With it being an election year, it is not unusual to hear the politicians talk up the need for U.S. companies to build the factories of the future. There is just one major problem getting in the way. Businesses and factories just are not using anywhere near enough of the capacity that they already have in-hand without spending one dollar more on capital spending.
The U.S. Federal Reserve has released its look at industrial production and capacity utilization for September. The Fed showed that industrial production itself rose a mere 0.1% in September. Both Bloomberg and Dow Jones were predicting a gain of 0.2%. Where things get worse is in the revisions. August was revised a tad worse, down to −0.5% from the −0.4% originally projected.
Perhaps the only good news here is that the manufacturing change on a month-over-month basis was up 0.2%. That was expected to be up by 0.1% for September by the Bloomberg estimate. Still, the August reading was revised to −0.5% from the −0.4% original figure.
On the mystical capacity utilization, this reading had tried to improve but it remains quite weak. Total capacity utilization was 75.4% in September, shy of the consensus estimates of 75.6% from Bloomberg and Dow Jones. This is actually reflected as a 0.1% gain from the August reading, but that is because August was revised down to 75.3% from the 75.5% original figure. Note that the trend for the past three months in a row is for capacity to be revised lower.
Where things start to get a bit skewed is that the big drop in capacity is not coming from manufacturing or mining. The drop came from utilities, with a 0.9-point drop outweighing a 0.5 point gain in mining and a 0.1-point gain in manufacturing. Before getting too cozy about a 0.1-point manufacturing gain, that reading is still under 75% (74.9%).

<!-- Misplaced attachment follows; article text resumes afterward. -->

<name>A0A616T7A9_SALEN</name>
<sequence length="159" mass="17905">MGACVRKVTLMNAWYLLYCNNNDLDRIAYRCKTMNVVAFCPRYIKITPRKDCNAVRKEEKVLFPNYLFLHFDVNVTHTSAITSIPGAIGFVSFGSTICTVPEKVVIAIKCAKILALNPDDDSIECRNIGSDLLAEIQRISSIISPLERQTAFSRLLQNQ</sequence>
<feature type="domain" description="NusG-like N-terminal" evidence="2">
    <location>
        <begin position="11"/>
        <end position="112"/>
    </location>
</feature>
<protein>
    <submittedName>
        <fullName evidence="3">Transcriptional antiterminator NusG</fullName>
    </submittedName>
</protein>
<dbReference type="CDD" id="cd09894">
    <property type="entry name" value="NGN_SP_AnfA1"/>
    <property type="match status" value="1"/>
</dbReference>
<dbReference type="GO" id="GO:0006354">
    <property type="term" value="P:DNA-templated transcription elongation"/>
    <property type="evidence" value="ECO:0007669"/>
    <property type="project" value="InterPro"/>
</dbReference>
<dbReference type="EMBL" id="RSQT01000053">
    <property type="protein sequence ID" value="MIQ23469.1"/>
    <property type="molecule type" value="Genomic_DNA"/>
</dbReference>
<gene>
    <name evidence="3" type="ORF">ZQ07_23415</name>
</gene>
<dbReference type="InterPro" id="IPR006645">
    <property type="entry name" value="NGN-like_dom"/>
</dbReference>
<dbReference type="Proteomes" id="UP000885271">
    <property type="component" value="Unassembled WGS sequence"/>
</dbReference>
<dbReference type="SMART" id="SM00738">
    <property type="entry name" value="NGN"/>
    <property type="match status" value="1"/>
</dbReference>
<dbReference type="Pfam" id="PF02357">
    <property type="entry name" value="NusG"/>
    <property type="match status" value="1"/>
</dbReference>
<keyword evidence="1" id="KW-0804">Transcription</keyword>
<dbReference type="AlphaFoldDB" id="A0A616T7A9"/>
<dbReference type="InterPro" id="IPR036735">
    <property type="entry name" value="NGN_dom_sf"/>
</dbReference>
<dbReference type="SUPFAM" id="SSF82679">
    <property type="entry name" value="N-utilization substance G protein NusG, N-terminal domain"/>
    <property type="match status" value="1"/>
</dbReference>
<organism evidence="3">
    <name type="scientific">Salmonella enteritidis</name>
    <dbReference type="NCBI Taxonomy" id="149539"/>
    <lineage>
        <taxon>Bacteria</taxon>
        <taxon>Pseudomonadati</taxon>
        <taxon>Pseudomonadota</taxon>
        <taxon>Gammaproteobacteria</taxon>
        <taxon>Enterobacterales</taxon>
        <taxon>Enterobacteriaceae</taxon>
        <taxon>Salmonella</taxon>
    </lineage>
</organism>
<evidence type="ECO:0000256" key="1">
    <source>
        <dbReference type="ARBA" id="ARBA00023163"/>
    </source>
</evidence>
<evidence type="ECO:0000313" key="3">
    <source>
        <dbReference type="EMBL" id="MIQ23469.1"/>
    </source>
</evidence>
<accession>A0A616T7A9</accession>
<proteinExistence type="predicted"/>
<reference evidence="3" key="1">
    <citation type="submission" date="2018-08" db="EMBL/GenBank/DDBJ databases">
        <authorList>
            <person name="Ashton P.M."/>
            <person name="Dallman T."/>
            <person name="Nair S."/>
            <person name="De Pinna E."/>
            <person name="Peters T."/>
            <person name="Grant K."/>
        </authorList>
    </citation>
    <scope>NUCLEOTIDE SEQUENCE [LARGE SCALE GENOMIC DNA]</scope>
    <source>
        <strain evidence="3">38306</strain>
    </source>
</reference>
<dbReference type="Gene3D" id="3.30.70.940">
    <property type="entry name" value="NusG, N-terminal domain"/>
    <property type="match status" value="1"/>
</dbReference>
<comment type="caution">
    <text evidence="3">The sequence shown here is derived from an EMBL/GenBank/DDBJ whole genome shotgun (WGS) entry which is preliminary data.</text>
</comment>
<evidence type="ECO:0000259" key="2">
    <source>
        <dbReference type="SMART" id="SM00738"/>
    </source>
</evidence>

In the market groups, the Fed showed the following breakdowns:
- The output of consumer goods rose 0.2 percent in September.
- The production of consumer durables advanced 0.6 percent, with nearly all of its major components recording increases.
- The index for consumer non-energy nondurables moved up 0.2 percent, reflecting gains for chemical products and clothing, but the output of consumer energy products dropped 1.0 percent.
- Business equipment posted a decline of 0.2 percent as a result of decreases for both transit equipment and information processing equipment.
- The output of defense and space equipment moved down 0.4 percent.
- Construction supplies and business supplies each recorded an increase of about 3/4 percent in September that partially reversed a larger loss in August.
- The production of materials fell 0.2 percent in September, as declines in durable materials and energy materials outweighed a gain for nondurable materials.
- The decrease for durable materials reflected reductions for both consumer parts and equipment parts.
- The improvement for nondurable materials was broadly based.